As the whole world is dealing with the coronavirus pandemic, people throughout the world have been coming up with different strategies to combat the deadly virus. Ultraviolet light has been getting a lot of attention when it comes to disinfecting and reusing masks worn by healthcare workers to safely perform their duties.

But depending on the type of UV people are talking about, the idea that UV light could be used to disinfect hands, clothing or other objects could be either incorrect or dangerous.

The World Health Organization (WHO) has warned that ultraviolet light shouldn’t be used as a disinfectant against COVID-19. The agency also dismissed the idea that exposure to sun or temperatures above 25 degrees Celcius can prevent COVID-19.

“UV lamps should not be used to sterilize hands or other areas of skin as UV radiation can cause skin irritation. You can catch COVID-19, no matter how sunny or hot the weather is. Countries with hot weather have reported cases of COVID-19. To protect yourself, make sure you clean your hands frequently and thoroughly and avoid touching your eyes, mouth, and nose,” CTV News quoted WHO statement.

Here’s what you need to know about the three different types of UV rays:

  • UVA, which makes up the vast majority of the UV radiation reaching the planet’s surface, is capable of penetrating deep into human skin. It is responsible for up to 80% of skin aging.
  • UVB can damage the DNA in your skin and cause sunburn and even skin cancer.
  • UVC, a relatively obscure part of the spectrum, is particularly good at destroying genetic material both in humans as well as viral particles. But, it hasn’t ever been encountered since the ozone filters it out before it can reach us.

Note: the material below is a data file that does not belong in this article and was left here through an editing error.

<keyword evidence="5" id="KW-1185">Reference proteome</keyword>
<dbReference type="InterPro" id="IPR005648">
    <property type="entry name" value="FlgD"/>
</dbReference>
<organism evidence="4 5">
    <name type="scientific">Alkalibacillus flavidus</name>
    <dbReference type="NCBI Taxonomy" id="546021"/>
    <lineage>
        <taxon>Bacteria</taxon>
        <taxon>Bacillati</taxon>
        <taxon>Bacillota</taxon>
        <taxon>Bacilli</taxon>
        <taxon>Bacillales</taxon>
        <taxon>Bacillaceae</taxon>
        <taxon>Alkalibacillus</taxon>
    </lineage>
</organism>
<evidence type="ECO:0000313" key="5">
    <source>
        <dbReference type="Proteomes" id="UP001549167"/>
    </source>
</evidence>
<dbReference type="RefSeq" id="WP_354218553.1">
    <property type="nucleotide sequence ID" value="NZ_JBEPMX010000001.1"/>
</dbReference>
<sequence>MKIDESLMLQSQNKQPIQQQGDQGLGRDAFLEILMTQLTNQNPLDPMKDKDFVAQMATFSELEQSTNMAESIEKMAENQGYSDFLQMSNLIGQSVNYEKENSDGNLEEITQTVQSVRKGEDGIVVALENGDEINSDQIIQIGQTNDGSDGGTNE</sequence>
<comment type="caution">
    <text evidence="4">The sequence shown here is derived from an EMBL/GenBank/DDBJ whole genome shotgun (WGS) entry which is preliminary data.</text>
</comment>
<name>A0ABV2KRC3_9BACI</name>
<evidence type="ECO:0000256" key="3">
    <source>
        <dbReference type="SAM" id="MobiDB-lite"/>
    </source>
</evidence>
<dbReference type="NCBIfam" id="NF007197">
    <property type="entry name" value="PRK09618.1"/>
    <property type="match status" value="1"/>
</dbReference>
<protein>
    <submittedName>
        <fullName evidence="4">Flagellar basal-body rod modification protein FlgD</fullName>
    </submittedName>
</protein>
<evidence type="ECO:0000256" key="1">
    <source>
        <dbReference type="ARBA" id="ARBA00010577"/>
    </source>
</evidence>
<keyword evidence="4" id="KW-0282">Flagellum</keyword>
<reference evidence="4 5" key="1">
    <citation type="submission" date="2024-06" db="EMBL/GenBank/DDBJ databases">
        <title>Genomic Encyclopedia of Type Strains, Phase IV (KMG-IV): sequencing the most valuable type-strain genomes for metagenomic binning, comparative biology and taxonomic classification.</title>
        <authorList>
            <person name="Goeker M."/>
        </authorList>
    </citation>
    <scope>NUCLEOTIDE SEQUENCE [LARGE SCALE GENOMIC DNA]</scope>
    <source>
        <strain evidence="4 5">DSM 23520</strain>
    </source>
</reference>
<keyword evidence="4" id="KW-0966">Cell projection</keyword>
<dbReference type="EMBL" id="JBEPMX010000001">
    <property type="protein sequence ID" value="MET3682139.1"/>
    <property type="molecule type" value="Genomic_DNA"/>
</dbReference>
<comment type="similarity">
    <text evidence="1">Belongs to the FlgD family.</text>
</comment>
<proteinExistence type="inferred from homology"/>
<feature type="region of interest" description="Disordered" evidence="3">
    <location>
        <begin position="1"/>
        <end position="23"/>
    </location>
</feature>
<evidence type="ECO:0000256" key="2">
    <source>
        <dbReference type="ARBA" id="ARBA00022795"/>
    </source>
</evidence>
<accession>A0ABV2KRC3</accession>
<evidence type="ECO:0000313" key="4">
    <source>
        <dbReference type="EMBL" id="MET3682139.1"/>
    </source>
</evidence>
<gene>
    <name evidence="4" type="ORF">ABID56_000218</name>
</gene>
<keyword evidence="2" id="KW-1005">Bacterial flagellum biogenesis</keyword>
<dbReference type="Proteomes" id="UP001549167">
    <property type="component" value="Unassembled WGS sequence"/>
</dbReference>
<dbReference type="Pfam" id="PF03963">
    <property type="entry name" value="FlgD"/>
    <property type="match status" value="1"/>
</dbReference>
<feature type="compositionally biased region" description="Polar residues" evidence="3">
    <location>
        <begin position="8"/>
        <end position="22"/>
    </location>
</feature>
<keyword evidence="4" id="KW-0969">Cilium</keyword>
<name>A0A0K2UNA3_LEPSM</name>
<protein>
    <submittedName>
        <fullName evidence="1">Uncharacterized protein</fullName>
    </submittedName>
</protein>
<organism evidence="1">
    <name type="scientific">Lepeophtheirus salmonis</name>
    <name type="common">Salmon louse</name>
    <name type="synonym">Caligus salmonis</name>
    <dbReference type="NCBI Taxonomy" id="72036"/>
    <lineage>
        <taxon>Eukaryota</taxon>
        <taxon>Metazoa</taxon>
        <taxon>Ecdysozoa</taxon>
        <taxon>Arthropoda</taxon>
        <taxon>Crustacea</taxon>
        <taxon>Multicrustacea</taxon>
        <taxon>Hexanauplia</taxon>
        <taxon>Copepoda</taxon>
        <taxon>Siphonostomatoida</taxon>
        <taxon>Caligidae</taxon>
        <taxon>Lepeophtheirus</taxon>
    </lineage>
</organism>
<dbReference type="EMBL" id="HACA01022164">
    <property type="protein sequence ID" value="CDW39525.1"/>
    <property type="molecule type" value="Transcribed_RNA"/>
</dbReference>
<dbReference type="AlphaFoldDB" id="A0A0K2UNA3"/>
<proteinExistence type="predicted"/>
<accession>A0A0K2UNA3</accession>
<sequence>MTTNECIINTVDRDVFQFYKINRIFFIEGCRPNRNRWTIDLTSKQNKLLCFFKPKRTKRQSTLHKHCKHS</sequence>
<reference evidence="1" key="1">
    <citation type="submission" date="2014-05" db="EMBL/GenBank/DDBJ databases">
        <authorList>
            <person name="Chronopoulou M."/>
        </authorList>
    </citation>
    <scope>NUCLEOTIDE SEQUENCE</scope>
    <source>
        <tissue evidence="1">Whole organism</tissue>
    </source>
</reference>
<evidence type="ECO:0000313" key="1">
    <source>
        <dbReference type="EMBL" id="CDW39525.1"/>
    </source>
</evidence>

Scientists found, in 1978, that the UVC light can be used to destroy microorganisms and, since then, it has been produced artificially and used to sterilize hospitals, offices, airplanes, and factories.

The use of UVC in medical settings is only about a couple of decades old. It hasn’t been used on personal protection equipment (PPE) such as gowns or masks because hidden cervices and folds make it hard for the UV light to work on pathogens. It is not completely understood how repeated exposure to these rays will affect the materials in PPEs.

"The best thing is not to have to do it at all because you can never guarantee 100 percent complete disinfection. But, if new masks can’t be found when they’re needed, this is the next best thing,” CTV News quoted Bill Anderson, a chemical engineering professor at the University of Waterloo.

Shanghai public transport firm Yanggao has converted a regular cleaning room into a UV light disinfection chamber
Shanghai public transport firm Yanggao has converted a regular cleaning room into a UV light disinfection chamber AFP / Hector RETAMAL